After a decade of teaching his SCM classes he created Tai Chi Youth in 1996, as a less demanding program without swords and spears for the majority of his students who didn’t seek the weaponry, Zen Buddhism, or Praying Mantis Kung Fu. “I got tired of watching students fall behind or not desire to continue into the intermediate level of Shaolin Kung Fu,” explains Buddha Zhen. “Tai Chi Youth was created for kids, teens, and anyone seeking the Tai Chi Chuan I was teaching. I took the four-semester beginner program of Shaolin Chi Mantis and stretched it out over three years. People loved it! This school was better suited to most everyone wanting Tai Chi. Those who wanted the weapons I would enroll in my Shaolin Chi Mantis school. Shaolin Chi Mantis became what the Chinese call a “closed door” system or school that required an invitation and initiation. I called it my Green Beret Kung Fu program.”
Since 1999 when Buddha Zhen moved back to California, Shaolin Chi Mantis has been a “closed door” system with closed doors. No one was admitted into the program–until now. Buddha Z changed the rules to allow anyone to enter his school for the first four semesters. To graduate into the SCM intermediate level, the Buddhist initiation requirements must be fulfilled. “This original curriculum is still too difficult for most Americans, or anyone,” chuckles BZ. “I am hoping that this Shaolin Chi Mantis Beginner Program will be a challenge for future generations to measure themselves by. Teenagers and adults can boast of how far they got in this program and use it as a test of their physical abilities. Since 1984 only a couple dozen students have graduated this entire Shaolin Chi Mantis beginner level. In fact, I’m 66 years old now and have never taught it to anyone over the age of 50. This will be a challenge for me. Actually, I’m very excited. I know that by the time I complete all these 188 videos and graduate myself from this beginner level program I will be in the best shape of my life again. This is my own personal challenge. I’m really excited and enjoying making these videos.”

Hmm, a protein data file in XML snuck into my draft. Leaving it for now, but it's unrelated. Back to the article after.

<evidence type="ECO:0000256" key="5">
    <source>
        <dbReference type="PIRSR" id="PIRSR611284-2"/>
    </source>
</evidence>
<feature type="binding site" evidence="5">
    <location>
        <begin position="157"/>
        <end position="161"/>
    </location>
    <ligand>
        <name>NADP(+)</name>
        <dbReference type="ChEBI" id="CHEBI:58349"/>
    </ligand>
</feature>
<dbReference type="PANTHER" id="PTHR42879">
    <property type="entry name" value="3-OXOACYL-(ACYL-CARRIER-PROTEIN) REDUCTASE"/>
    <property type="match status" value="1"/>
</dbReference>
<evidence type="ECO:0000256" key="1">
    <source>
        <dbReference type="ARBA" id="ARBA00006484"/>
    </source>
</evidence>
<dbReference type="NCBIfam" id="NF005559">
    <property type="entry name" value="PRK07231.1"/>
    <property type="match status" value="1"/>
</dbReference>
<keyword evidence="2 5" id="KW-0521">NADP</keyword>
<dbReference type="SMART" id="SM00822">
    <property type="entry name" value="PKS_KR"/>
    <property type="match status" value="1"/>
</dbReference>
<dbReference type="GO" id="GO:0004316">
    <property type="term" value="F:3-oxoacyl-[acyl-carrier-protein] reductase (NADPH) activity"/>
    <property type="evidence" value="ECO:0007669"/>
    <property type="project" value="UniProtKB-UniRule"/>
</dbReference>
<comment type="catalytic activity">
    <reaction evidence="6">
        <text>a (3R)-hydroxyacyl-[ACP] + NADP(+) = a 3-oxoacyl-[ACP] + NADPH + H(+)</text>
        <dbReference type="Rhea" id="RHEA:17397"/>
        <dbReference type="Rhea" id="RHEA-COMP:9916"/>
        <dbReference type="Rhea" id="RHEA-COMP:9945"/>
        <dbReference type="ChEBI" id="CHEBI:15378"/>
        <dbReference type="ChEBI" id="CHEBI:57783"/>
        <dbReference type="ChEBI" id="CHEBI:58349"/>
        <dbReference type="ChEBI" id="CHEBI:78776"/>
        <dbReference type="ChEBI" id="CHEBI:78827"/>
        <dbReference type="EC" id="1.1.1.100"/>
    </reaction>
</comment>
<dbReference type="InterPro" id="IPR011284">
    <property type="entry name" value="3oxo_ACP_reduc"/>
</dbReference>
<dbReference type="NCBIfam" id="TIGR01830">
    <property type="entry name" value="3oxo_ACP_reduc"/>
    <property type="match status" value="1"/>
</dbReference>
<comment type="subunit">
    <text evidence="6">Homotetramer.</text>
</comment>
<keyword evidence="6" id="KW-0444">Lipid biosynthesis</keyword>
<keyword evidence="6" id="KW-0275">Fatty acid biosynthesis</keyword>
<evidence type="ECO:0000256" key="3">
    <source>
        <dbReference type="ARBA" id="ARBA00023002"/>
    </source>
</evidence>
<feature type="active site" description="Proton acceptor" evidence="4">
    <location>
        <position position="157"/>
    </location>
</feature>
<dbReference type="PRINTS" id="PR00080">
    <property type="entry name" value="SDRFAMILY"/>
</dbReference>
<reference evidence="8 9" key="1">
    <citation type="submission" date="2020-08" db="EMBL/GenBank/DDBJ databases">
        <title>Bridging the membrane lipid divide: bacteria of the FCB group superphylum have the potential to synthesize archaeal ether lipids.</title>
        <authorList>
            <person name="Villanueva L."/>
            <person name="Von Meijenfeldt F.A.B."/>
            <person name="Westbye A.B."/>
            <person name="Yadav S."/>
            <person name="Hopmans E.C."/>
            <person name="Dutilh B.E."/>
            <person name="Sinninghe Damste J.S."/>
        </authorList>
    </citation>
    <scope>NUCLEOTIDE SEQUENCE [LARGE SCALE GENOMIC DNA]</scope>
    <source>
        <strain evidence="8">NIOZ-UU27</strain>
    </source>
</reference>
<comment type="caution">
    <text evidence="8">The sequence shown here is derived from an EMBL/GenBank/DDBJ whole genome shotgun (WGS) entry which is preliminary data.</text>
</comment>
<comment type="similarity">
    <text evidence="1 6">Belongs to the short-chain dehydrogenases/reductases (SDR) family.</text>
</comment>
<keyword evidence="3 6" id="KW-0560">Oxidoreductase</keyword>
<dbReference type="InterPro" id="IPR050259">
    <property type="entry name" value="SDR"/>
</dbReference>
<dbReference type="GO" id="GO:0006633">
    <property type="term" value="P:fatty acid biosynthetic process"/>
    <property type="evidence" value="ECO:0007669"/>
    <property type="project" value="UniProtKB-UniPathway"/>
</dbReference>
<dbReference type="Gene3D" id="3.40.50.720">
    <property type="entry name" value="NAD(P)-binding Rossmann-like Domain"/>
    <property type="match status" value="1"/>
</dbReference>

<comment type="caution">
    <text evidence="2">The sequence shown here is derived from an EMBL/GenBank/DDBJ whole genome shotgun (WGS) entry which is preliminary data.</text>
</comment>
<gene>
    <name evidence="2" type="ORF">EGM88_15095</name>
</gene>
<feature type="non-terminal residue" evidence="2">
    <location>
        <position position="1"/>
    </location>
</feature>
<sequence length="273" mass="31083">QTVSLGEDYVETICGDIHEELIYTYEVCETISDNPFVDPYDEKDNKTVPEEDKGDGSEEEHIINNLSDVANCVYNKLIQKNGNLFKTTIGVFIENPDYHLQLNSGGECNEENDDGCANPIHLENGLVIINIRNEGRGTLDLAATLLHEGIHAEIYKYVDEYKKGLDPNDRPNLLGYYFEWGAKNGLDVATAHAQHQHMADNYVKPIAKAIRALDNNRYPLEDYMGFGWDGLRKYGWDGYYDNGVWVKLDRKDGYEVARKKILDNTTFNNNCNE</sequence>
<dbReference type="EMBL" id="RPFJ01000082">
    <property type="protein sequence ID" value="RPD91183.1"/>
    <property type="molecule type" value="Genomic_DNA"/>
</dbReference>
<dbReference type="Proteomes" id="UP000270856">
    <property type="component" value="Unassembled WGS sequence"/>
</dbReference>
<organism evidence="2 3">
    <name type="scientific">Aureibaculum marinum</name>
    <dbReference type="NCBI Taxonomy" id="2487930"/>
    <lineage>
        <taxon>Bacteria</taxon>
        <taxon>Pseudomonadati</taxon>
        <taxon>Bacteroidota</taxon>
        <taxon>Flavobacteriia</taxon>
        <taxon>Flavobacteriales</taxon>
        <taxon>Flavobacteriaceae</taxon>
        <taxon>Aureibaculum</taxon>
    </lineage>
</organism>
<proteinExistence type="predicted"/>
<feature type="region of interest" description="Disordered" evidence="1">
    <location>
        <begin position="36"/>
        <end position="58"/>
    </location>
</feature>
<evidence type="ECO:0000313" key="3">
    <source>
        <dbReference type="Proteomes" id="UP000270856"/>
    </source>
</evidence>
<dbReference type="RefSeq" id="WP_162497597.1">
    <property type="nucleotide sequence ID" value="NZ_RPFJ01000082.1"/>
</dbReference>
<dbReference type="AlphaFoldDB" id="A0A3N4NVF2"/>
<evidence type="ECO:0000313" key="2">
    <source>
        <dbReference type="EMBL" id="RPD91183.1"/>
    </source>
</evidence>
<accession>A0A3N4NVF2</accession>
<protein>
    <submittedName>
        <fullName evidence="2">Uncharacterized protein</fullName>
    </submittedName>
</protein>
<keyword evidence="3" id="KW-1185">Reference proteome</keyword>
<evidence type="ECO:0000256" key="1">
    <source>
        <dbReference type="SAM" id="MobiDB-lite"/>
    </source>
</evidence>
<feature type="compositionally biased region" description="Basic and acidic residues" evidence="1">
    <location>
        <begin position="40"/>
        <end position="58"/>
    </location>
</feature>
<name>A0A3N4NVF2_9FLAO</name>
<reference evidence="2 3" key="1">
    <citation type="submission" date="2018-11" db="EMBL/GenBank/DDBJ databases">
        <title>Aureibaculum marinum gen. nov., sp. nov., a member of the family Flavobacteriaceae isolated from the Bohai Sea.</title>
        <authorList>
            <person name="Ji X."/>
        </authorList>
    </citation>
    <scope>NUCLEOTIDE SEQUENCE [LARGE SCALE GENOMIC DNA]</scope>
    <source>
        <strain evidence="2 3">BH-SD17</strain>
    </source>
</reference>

In 2012 Buddha Zhen became homeless in Las Vegas after studying Lion Dance in another Shaolin Kung Fu school there. Traveling back to San Diego, and then Los Angeles in 2013 he was unable to teach enough students to regain his financial independence. This became a six year odyssey of teaching junkies, hookers and few dozen students in various parks in the North Hollywood area. “I became known as the “Kung Fu Cowboy” during those years. I lived in my Tacoma truck with my cat named Bear. Some of those years were rather enjoyable when I was performing in night clubs as the “Philosopher Poet.” I’d read a couple poems and play flute in many of the poetry venues, restaurants and even did some stand-up comedy. Check out my Instagram page for some pictures of my events and activities during those years. But then…”
“In 2018 I was hospitalized and had a surgery to fix a previous botched surgery. While recuperating for months during the summer of 2018 at the Martin Luther King Hospital I qualified for Section 8 financial assistance, being a homeless senior with a cat. Just before the Corona Virus Pandemic I found a really nice two-bedroom apartment in Lancaster, California. When the Chinese landlord met me and realized I taught traditional Chinese Tai Chi Chuan she put me in a wonderful apartment where I’m filming these videos for my online Kwoon.”
“I’m happy as can be locked indoors with my flute, cat, Kung Fu weapons, and my Rickenbacker bass that I’d pawned several years ago. I real am. I’m happy as can be. And with this Shaolin Chi Mantis Online Kwoon, I’m anxious to be the first senior to ever graduate my own Kung Fu beginner program!”
“So hey! See if you can catch up with this recuperating senior. I’ve finished the first 88 videos that comprise the first belt rank level of my school. I hope that other people will be as excited as I am to learn this traditional Shaolin Kung Fu in a traditional Buddhist style. If you can make it all the way through and graduate this beginner program you’ll know ten times more Kung Fu than Bruce Lee ever learned.”